Lecture 1/1
Klaus Brisch | DWF Germany Rechtsanwaltsgesellschaft mbH

Klaus Brisch, Partner of DWF Germany and Global Head of Technology, is a one of the first specialized Information Technology attorneys officially certified by the German Bar Association and member of the data protection section of the Federal German Bar Association.
He advises on complex, national and international IT projects, including those focused on outsourcing and migration, technology-based transactions, compliance as well as on IT and cyber security, data protection and privacy, especially with regard to the EU General Data Protection Regulation (GDPR).
He assists clients across various industries by shaping a legal environment that supports their technological infrastructure and enables secure production and distribution. He helps to establish e-commerce capabilities and advise on the many aspects of internet law, including contracts, liability and copyright.
His expertise lies in identifying and advising on legal issues for new and innovative technologies, such as 3D printing, connected devices, intelligent internet, and wearables. Klaus guides compliance at every stage of the product or service life cycle, from the early stages of development to market launch.
He is member of the Advisory Board of GABA (German American Business Association) and representative of the LAEDC (Los Angeles County Economic Development Corporation) and WTCLA (World Trade Center Los Angeles) in Germany.
Klaus studied in Cologne and Bonn (Germany), Lausanne (Switzerland) and received a Master’s degree from the University San Diego, California.

11:15 - 11:45

Zinc as a base material for patient-individual implants: Motivation, L-PBF process qualification and next steps

Lecture 1/2
Maximilian Voshage | RWTH Aachen University Digital Additive Production DAP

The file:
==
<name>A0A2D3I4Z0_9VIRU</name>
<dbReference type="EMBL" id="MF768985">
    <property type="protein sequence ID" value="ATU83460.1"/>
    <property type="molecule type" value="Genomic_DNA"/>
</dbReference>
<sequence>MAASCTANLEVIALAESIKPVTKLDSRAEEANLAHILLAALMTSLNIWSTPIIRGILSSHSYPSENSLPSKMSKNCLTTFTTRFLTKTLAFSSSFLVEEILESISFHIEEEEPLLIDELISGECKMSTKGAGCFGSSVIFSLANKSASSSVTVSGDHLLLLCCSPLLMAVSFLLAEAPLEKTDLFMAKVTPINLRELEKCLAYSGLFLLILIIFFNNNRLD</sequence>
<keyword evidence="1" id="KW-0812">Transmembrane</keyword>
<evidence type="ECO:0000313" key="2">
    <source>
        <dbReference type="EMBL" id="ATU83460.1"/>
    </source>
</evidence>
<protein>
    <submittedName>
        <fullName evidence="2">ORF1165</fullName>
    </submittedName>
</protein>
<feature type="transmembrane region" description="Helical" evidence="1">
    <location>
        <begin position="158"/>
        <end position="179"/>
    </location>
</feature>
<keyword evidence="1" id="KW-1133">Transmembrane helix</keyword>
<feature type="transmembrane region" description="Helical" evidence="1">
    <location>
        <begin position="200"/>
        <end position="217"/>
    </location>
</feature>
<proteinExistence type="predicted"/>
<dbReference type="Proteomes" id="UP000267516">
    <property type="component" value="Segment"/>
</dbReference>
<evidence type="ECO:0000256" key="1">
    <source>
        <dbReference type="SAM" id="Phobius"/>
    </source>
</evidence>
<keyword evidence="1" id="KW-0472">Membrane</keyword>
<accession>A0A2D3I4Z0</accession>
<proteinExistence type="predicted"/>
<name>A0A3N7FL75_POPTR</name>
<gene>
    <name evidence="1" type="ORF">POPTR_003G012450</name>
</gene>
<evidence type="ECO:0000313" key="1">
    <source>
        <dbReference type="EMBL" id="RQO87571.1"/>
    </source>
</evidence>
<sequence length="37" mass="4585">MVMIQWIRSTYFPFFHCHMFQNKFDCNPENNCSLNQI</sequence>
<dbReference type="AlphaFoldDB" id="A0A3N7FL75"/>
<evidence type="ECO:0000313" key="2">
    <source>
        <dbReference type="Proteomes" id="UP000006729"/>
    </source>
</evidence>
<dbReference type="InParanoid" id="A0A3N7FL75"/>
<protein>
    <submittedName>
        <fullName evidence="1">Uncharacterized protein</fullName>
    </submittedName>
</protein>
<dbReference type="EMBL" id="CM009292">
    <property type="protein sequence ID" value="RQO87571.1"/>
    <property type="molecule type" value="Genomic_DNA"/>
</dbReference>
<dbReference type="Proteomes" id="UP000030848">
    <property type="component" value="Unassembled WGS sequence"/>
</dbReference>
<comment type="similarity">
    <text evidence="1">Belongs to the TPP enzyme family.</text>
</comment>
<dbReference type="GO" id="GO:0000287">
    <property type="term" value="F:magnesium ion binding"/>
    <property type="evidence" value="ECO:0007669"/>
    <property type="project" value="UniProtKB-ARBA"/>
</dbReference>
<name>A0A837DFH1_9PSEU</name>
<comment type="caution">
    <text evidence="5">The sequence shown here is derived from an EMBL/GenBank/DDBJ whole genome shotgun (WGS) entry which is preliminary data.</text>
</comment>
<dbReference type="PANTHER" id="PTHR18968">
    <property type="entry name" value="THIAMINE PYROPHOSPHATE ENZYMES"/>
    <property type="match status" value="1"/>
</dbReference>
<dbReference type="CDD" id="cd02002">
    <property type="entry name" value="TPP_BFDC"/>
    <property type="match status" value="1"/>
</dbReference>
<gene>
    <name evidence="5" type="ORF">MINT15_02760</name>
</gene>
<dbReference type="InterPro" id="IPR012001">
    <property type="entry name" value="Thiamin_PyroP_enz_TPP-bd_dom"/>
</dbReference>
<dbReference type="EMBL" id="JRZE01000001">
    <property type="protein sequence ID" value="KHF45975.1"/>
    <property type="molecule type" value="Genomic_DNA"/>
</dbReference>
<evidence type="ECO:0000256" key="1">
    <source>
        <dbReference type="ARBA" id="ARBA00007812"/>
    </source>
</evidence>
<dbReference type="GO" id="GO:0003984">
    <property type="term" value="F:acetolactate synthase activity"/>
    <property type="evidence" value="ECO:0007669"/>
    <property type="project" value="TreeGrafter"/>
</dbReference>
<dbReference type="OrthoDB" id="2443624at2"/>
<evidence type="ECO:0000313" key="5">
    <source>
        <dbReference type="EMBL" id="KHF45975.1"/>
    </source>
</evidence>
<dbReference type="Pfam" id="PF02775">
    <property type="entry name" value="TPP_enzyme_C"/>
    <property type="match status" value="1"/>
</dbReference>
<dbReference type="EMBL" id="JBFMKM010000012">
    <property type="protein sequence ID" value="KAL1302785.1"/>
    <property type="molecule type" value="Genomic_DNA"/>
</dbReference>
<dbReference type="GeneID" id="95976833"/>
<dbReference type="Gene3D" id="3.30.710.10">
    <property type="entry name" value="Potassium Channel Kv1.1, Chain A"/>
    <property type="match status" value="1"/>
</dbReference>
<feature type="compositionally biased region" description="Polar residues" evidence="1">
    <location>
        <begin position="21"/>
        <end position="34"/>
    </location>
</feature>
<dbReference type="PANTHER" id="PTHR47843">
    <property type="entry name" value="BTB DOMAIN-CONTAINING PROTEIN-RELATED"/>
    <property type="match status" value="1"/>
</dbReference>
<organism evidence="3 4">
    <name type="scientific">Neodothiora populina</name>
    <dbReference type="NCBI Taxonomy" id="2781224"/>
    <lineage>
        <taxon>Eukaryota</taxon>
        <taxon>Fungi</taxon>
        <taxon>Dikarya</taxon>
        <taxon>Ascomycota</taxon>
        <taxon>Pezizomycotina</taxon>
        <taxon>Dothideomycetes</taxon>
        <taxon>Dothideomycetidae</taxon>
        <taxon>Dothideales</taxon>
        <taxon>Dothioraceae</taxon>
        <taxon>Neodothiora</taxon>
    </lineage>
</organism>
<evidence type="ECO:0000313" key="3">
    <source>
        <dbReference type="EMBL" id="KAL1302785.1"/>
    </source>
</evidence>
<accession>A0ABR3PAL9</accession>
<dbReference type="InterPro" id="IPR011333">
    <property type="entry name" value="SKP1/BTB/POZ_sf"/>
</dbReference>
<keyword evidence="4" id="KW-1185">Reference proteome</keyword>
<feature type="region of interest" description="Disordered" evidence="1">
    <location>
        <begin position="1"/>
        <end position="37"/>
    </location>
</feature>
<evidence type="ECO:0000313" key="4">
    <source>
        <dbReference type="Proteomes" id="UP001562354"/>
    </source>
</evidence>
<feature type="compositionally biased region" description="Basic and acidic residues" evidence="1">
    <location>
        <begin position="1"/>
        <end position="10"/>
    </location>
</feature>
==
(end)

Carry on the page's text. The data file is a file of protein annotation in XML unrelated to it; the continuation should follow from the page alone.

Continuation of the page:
11:45 - 13:30
Lunch break and visit to the trade show
Session 2
Presentation: Ralf Schumacher, Medartis AG
13:30 - 14:00

Der wichtigste Aspekt neuer Operationsmethoden, neuer Produkte sowie die Individualisierung von Implantaten ist das Rapid Development
(in kürzester Zeit von der Idee zum Fertigprodukt).

Somit wird die Additive Herstellung chirurgischer und medizinischer Produkte
zunehmend wichtiger.

Durch die Medizinproduktzulassung diverser Werkstoffe ist es heute möglich bestimmte Produkte und Implantate mittels Generativen Fertigungsverfahren herzustellen.

Anwendung finden diese Fertigungsverfahren hauptsächlich bei der Herstellung von klassischen Instrumenten und Hilfswerkzeugen für die Herstellung solcher. Auch werden heute damit Einsätze von Spritzwerkzeugen für Kleinserien hergestellt.
Ebenso gewinnen die Additiven Verfahren im Bereich von Knieimplantaten, Spineprodukten und Sonderimplantaten immer mehr an Bedeutung.

Der neu angeschaffte Arburg freeformer hat den großen Vorteil Originalwerkstoffe zu verarbeiten, die unter anderem auch sterilisierfähig sind.

Lecture 2/1
Hans Keller | Aesculap AG
14:00 - 14:30

Through the integration of modern, generative or additive manufacturing (AM) processes, more and more activities in the field of implant development are becoming apparent. In the field of human orthopaedic care such as implantation of cement-free acetabular cups in a press-fit or screw-type cup design, the use of generative manufacturing methods offers new possibilities but also new constructive and process engineering challenges for development engineers.